Case Studies in Disposal
Tuesday (March 13th): After several days of dealing with a bad cold (which kept me from a birthday open house on Sunday), I felt well enough this morning to get up, take a shower and do some things in my study, which is right next to the wood stove, and thus is quite cozy. It has been snowing today. Both our River Singers rehearsal and a make-up Concert Choir rehearsal have been cancelled because of the storm. (If not for the snow, we would have had to decide which to attend). At the moment the snow seems to have paused. But we are unplowed, so we are not going anywhere. We have another unexpected "free day" at home.
So what have I been doing? Going through old files in the four-drawer file cabinet. These files go back 50 years or more. What to toss? What to keep? I could take the view of tossing everything. That, I presume, is what will happen if I die before these files get cleaned out. So why not spare my family that and do it for them? I could, and that may be what I will do. But these files have interest for me while I am still alive. The question is whether they have enough interest to hold on to them, at least for a while.
Each file presents a different situation. I have come to look upon them as "case studies in disposal." Some questions I ask of each file: (1) Is there material in this file I want to have access to as a part of a writing project I hope to complete before I die?
(2) Is the material in this file redundant? (3) Is there anything in this file I want to share with Ellen (or someone else) before I dispose of it? (4) Would it make sense to preserve this file by making a digital copy of it?
Here are some specific instances:
File name: Corpus Hermeticum
This file contains a 29-page term paper (and related notes) which I wrote in graduate school at Brown University. It seems to have been written for a course in "Greek Religion" which I took in Fall of 1960 - my first year of graduate study. William R. Schoedel was the professor.
(Bill ultimately became my thesis advisor and a good friend. He and his wife, Grace, are still living in Urbana, Illinois, and we stay in touch at Christmas time. Ellen and I visited them almost exactly 12 years ago, March 4, 2006, as a part of our "Big Journey" in which we went to many of the places one or the other of us had lived before we met. I had never lived in Urbana, but we were going right by there, and Bill and Grace had been a big part of my life in the 1960s, so we made a point to stop).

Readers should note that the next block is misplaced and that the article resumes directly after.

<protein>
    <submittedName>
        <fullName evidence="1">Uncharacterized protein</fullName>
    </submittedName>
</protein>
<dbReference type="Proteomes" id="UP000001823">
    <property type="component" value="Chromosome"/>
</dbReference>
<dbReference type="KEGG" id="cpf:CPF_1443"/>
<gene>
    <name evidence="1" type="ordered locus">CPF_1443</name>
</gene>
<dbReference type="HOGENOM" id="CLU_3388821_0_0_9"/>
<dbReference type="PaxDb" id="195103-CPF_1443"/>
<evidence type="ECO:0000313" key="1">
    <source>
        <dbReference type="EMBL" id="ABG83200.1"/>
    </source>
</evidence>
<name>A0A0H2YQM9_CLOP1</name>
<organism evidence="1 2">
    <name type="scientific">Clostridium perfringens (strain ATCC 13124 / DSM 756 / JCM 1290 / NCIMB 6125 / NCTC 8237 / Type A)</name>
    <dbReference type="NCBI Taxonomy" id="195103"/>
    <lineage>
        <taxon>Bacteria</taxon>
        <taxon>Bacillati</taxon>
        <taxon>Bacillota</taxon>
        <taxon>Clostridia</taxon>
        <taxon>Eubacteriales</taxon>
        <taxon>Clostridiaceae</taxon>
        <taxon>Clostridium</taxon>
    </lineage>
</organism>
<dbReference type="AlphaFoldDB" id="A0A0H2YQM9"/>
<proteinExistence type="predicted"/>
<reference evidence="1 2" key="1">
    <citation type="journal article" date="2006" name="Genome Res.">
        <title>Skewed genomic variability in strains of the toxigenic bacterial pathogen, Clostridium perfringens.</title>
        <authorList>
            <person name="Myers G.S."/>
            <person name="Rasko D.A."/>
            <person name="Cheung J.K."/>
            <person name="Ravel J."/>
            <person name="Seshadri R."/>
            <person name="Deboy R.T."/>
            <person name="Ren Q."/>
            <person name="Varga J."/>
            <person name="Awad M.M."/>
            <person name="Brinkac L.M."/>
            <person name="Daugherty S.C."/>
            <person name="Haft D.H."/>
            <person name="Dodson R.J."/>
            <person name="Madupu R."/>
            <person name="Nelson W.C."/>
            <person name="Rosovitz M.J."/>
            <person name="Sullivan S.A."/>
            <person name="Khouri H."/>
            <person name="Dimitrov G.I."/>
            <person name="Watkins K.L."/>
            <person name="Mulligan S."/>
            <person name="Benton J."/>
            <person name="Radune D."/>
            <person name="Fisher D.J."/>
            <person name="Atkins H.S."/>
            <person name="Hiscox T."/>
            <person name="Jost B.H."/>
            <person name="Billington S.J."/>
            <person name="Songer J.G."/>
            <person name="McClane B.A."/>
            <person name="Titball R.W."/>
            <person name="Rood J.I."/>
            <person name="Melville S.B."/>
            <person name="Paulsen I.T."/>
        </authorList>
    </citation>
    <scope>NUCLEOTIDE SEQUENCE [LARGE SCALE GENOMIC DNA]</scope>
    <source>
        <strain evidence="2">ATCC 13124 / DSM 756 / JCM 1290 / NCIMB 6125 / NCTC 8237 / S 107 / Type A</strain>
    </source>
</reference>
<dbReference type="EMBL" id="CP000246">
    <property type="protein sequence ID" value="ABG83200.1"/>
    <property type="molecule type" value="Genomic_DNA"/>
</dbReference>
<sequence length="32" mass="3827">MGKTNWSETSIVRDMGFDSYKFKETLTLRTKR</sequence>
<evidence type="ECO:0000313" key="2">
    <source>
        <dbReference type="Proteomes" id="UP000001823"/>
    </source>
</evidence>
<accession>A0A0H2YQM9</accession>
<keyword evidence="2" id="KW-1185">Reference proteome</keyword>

The paper is an analysis of one tractate (No. 3, "The Holy Sermon") of a larger collection called The Corpus Hermeticum. According to my paper, this work , composed originally in Greek (abbreviated C.H. III), is sort of a mishmash of Hellenistic Greek/quasi-Egyptian/Philonic (i.e., Jewish)/Platonic ideas which dates from probably the 1st/2nd century, C.E., and most likely from Alexandria, Egypt (which was sort of a hot-bed for this sort of writing at that time). It has some affinities with what is called "Gnosticism," and in fact parts of the Corpus Hermeticum were found at the now-famous trove of Gnostic writings discovered at Nag Hammadi, Egypt, back in the mid-20th century, which, e.g., brought the full Gospel of Thomas (in a Coptic MS) to the light of day. Bill Schoedel had learned Coptic and translated the newly-found Gospel of Thomas when he was a graduate student at University of Chicago, so he had some interest in this area. He may have harbored some hope of grooming me to do something like that myself. In any case, this was my first foray into this sort of work - careful textual and historical/cultural analysis of a little known, esoteric manuscript which presented multiple issues of provenance (i.e., when and where did it come from?), textual corruption (in plain words, "gobble-de-gook"), overall purpose and meaning and relationship with other known works. I lacked the background in Greek that Bill had, but I made a brave effort to "be a scholar," though I have some memory of feeling inadequate to the task. I did prepare an extensive "appendix" in which I carefully typed out ( I had access to a typewriter with Greek characters! ) in parallel columns of Greek text the possible verbal similarities between C.H. III and other ancient works, including the Hellenistic Jewish works The Wisdom of Solomon, and The Wisdom of Sirach (see photo below). Bill's comments on the paper include the observation that my writing style was "wooden at times," but I did get an "A" on the paper.
Decision: Toss the file, but digitize 2 pages of bibliographical information.
Note: If you go on-line and search "Corpus Hermeticum" you will find lots of information, and might bump into David Myatt, a contemporary neo-Nazi and self-proclaimed Muslim convert (and suspected terrorist) who has spent a lot of time working on the C.H., including C.H. III, and who regards it as a very ancient, sacred text going back millennia to the fount of cosmic wisdom. But he is just the latest in a long line of people, including, e.g., the Rosicrucians, who have found deep wisdom in this esoteric text.